Trooping the Colour, 2017 is off to a spectacular start with the British Royal Family out in full force.
Ahead of the day's festivities, Queen Elizabeth and the Duke of Edinburgh lead a national minute of silence outside Buckingham Palace to pay tribute to the victims of the Grendell Tower.
The tribute comes after the 91-year-old released an unprecedented statement acknowledging the heartbreaking times the country has faced in light of the Manchester attack, the London Bridge attack and the Grenfell Tower fire.
Clearly moved by the succession of terrible events, at times Her Majesty appeared quite downcast during the parade.
Check out the all the best pictures of the royal family, including Prince George and Princess Charlotte, gathering for the RAF flyover here!
The Duchess of Cambridge, who opted for a stylish pink dress by Alexander McQueen dress and a matching hat by Jane Taylor, and the Duchess of Cornwall, who kept things classic in a cream ensemble, and Prince Harry, who cut a dapper figure in his military uniform, lead the royal procession arriving together in a horse-drawn carriage.
The Queen and Prince Philip, who for the first time wasn't wearing his military uniform due to his recent retirement, arrived in shortly after.
The 91-year-old monarch looked resplendent in a powder blue ensemble, which she teamed with a classic pearl necklace, white gloves and a silver brooch.
Other royal family members in attendance included Prince Andrew and his daughters, Princess Beatrice and Princess Eugenie.
Prince Charles, Prince William and Princess Anne arrived on horseback.
Charles wore the Guard of Honour uniform while his son, the Duke of Cambridge, sported the Irish guard’s tunic and Jubilee medals and bearskins.
The sweltering summer heat proved quite a challenge for the men and women in their thick bearskin uniforms.
At one point, a guard was overcome by the heat and fainted. He was quickly tended to by his colleagues and carried away on a stretcher.
All up, five guards fainted as a result of the 27-degree heat.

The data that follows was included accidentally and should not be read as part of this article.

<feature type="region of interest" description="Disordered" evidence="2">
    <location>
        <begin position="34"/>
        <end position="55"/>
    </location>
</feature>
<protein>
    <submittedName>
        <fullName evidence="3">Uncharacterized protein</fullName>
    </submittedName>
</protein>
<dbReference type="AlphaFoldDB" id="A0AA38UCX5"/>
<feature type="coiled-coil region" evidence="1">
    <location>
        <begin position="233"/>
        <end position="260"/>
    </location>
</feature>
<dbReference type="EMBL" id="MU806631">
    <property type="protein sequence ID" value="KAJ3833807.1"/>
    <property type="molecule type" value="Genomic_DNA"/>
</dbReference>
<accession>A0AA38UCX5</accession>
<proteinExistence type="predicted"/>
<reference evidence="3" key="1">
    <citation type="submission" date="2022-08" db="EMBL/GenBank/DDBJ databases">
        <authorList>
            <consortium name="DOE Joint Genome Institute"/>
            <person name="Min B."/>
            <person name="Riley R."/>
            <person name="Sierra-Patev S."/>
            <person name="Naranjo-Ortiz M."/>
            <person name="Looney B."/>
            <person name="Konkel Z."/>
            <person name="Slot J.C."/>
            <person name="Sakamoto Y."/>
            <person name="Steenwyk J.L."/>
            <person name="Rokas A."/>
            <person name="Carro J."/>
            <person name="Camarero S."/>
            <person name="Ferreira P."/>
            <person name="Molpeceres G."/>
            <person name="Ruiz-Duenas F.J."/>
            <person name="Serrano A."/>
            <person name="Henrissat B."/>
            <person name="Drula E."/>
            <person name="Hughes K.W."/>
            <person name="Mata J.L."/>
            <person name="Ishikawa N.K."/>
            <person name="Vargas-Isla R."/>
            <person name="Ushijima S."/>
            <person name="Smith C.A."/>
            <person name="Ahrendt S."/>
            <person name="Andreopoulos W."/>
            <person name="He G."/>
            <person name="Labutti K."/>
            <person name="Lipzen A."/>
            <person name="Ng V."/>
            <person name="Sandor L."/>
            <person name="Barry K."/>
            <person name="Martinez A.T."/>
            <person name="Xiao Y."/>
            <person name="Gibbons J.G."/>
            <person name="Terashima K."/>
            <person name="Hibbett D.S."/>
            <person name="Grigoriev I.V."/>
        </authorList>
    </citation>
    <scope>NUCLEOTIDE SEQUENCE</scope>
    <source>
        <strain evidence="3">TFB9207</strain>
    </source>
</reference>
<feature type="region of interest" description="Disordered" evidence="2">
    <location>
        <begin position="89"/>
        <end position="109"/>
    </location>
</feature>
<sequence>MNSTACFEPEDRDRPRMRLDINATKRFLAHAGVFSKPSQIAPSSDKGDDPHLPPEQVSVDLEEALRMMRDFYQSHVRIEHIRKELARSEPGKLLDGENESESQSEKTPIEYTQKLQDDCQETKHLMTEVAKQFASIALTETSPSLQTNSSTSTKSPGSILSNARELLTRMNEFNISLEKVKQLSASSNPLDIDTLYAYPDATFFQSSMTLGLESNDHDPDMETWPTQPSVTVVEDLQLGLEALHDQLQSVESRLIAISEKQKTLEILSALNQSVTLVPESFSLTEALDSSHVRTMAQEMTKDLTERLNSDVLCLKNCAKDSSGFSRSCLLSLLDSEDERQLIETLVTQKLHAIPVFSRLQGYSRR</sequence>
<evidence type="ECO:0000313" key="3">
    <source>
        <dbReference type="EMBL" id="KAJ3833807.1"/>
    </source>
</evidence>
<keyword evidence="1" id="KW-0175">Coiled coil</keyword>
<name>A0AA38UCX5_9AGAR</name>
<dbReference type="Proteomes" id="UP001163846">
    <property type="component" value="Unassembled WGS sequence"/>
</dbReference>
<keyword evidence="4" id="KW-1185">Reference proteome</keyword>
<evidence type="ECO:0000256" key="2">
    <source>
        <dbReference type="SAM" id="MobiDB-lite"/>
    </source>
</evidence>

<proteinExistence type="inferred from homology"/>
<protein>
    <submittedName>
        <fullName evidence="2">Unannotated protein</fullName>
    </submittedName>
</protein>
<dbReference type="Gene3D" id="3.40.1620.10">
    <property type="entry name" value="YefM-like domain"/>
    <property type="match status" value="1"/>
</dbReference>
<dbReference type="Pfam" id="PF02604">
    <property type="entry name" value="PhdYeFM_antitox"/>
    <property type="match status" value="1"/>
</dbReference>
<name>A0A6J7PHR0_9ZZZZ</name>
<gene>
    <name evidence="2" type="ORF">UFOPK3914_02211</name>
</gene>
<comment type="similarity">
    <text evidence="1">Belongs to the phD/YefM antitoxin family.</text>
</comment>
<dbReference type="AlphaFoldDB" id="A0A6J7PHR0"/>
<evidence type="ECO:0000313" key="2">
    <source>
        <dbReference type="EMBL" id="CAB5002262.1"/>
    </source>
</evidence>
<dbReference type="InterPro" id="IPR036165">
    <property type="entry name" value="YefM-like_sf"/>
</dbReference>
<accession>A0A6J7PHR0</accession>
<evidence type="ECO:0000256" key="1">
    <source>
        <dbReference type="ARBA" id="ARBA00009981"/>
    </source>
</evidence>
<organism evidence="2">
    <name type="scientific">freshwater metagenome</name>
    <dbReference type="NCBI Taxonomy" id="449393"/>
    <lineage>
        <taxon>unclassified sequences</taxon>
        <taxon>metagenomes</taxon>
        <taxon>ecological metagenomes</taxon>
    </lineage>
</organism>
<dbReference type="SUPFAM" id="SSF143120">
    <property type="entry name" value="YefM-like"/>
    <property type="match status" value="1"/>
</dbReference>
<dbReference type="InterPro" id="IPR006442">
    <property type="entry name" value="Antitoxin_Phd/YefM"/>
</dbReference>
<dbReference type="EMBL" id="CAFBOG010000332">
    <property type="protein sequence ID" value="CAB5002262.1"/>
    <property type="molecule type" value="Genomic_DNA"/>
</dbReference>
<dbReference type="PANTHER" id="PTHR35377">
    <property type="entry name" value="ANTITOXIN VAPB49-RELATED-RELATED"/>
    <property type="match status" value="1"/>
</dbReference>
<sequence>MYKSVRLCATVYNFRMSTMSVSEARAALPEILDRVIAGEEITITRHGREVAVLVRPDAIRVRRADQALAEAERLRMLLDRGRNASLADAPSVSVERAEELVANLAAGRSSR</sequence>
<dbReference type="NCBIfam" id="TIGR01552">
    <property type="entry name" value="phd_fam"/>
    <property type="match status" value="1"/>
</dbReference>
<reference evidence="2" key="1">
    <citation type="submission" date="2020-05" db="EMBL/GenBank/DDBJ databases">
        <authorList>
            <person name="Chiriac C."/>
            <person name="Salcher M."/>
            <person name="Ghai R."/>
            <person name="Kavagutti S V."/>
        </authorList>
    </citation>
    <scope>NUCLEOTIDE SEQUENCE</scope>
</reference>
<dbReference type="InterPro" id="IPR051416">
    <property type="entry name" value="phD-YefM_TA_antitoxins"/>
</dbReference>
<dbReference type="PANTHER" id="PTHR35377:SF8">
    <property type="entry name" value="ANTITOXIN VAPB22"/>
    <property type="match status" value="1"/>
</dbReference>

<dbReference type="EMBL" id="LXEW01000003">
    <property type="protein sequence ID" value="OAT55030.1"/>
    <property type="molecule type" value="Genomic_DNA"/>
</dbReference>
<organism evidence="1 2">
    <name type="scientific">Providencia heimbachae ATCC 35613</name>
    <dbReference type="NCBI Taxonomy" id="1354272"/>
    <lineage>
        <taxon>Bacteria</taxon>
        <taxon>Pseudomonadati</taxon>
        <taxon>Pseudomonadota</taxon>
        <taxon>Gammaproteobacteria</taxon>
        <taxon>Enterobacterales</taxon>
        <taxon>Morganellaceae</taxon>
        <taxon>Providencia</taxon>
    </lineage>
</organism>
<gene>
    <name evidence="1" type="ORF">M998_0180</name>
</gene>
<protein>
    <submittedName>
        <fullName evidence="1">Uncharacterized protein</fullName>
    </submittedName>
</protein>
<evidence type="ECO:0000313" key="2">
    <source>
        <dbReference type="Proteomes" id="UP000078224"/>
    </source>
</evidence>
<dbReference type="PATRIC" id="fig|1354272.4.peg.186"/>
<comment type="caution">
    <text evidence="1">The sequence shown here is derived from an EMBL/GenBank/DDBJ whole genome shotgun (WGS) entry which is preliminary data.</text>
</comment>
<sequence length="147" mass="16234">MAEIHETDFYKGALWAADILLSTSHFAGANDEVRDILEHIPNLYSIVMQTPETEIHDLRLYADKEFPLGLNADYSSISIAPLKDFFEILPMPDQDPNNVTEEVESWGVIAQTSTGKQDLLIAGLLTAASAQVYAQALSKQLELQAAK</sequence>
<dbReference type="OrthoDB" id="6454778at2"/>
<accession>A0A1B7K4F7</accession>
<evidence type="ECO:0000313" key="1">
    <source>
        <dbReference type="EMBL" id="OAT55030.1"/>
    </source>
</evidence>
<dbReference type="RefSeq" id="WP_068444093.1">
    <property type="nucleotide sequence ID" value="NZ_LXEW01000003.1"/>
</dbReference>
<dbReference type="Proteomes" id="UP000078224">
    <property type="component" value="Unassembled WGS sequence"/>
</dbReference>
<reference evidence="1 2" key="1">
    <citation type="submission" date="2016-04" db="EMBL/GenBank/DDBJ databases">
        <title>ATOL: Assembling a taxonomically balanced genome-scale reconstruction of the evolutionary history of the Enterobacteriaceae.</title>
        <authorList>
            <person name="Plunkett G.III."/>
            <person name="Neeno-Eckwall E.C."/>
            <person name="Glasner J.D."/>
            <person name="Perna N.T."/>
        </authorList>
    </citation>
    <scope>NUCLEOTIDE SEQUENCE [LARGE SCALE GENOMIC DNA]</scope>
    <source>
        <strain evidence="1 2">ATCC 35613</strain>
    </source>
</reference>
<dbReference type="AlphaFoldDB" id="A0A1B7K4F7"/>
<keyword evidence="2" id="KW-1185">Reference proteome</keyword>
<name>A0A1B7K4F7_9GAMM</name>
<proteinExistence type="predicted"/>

You might be asking yourself what is Trooping the Colour? The lavish ceremony is held every year to celebrate the ruling monarch's birthday.
Trooping the Colour, 2017, will kick off at at 7:00 pm and go until 10:00 pm on Saturday, 17 June, Australian Eastern Standard Time.
Despite Queen Elizabeth's actual birthday falling on April 21, tradition dictates the event is carried out in June thanks to a clever King George II, who deemed it too chilly to celebrate his birthday on the day he actually was born in November.
So now every year, the royal family gather in the British summer for a stunning display of pomp and ceremony in the heart of London.
Consider it the public's way of singing Her Majesty Happy Birthday.
The Queen's birthday parade is the next best thing to a royal wedding and involves a literal army!
Trooping the Colour is performed by regiments of the British and Commonwealth armies. In the past, it took place on battlefields and regiment's colours or flags were used as rallying points.
It is carried out by fully trained troops from the Household Division (Foot Guards and Household Cavalry) on Horse Guards Parade in Whitehall.
The participants carry their colours, also known as flags, and salute the Queen as she walks past, hence the name Trooping the Colour.
In a special touch, members of the royal family also get involved in the fun. This year Prince William, who was appointed the Colonel of the Irish Guards in 2011, has the esteemed honour of inspecting the soldiers on behalf his grandmother.
It is expected that over 1,400 officers, 400 musicians and 200 horses will attend.
The Queen herself travels by carriage from Buckingham Palace to Horse Guards Parade across St. James's Park to inspect her troops, receive a royal salute and take a salute of her own.
The day culminates in a vibrant flypast by the Royal Air Force, which the royal family view from the balcony of Buckingham Palace.
The glorious event has been watched by generations of the Royal Family, invited guests and members of the public.
Trooping also gives avid royal watchers the chance to see the modern monarchy in their element - big hats, bright colours, royal waves and all!